“The lesson I learned from my years with the Muslim Brotherhood was the power of a unifying story, embedded in the foundational texts of Islam, to attract, engage and mobilise the Muslim masses. Unless we offer something as meaningful, I fear the erosion of our civilisation will continue. And fortunately, there is no need to look for some new-age concoction of medication and mindfulness. Christianity has it all. That is, I no longer consider myself a Muslim apostate, but a lapsed atheist.”

In recognizing Christianity as the best bulwark against barbarian hordes within and without, Ali joins the ranks of several other leading public intellectuals of recent years, such as Jordan Peterson and Tom Holland, who have lately declared some kind of personal allegiance to Christianity after formerly identifying merely as sympathetic outsiders. Both men had indeed already made names for themselves as defenders of Christian values, which they saw as integral to Western social orders and to the kinds of humane virtues that had once made Western nations such desirable places to live.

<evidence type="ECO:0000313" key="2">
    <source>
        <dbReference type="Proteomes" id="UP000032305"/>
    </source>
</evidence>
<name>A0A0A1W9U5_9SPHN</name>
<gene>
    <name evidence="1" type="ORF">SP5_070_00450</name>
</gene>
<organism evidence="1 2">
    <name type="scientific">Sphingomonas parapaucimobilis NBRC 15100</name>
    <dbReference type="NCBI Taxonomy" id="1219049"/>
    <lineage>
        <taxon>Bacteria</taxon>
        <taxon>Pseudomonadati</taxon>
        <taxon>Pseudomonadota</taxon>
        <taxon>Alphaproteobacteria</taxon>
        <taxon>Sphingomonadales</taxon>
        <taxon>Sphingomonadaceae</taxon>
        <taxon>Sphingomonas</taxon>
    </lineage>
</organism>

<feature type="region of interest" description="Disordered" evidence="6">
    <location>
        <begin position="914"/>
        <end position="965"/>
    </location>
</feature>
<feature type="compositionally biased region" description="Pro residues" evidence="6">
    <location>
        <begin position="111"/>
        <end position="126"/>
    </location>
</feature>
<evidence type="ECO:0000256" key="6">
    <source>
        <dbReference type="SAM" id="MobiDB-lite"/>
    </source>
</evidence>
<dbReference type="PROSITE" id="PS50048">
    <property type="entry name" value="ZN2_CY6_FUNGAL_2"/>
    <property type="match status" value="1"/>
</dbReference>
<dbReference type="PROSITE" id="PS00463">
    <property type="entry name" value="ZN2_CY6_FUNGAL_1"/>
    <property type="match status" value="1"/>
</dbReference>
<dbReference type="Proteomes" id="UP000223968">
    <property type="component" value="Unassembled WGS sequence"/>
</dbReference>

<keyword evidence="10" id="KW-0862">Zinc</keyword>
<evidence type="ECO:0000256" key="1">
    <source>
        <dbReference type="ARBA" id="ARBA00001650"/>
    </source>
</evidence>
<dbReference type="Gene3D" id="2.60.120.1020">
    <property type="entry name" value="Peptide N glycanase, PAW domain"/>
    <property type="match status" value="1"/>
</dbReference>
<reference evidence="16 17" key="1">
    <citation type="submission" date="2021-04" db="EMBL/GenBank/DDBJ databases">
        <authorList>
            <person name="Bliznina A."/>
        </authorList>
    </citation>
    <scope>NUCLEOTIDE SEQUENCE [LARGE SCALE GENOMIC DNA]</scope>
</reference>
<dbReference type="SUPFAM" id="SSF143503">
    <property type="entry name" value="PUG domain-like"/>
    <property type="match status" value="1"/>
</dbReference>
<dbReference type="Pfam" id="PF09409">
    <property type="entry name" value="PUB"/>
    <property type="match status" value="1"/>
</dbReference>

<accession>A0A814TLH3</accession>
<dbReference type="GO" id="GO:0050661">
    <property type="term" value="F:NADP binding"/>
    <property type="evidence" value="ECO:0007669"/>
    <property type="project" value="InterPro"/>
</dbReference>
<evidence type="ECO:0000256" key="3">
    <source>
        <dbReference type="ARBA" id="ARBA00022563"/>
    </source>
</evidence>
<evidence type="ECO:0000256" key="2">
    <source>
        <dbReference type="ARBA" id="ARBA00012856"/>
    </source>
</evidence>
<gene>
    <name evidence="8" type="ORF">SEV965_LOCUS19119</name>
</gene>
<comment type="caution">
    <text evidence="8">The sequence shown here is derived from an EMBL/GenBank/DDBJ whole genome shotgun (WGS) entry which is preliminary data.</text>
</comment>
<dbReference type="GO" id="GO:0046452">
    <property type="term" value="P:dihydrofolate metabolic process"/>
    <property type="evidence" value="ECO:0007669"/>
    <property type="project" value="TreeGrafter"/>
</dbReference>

Christians may certainly find it encouraging to find such sane, brilliant, and articulate men and women signing up for Team Jesus after many decades in which most public intellectuals indulged a fashionable contempt for Christianity. And yet, just as Constantine has come in for plenty of criticism not only from the pagans he left from but from the Christians he joined, so Ali’s testimonial has raised more than a few eyebrows among Christian readers and writers. Is she embracing Christianity because it is true or merely because it is useful? Against such worries, others have rightly pointed out that it is not ours to judge hearts and motives, and there could be any number of reasons why Ali and similar converts have kept the more personal and spiritual dimensions of their stories more private. That said, the concern is one well worth our attention. After all, to treat Christianity as a means to an end is not, in fact, to be a Christian; it is only to be, at best, a shrewd statesman or demagogue. C.S. Lewis memorably warns against this temptation in The Screwtape Letters: “On the other hand we do want,” writes the devil Screwtape,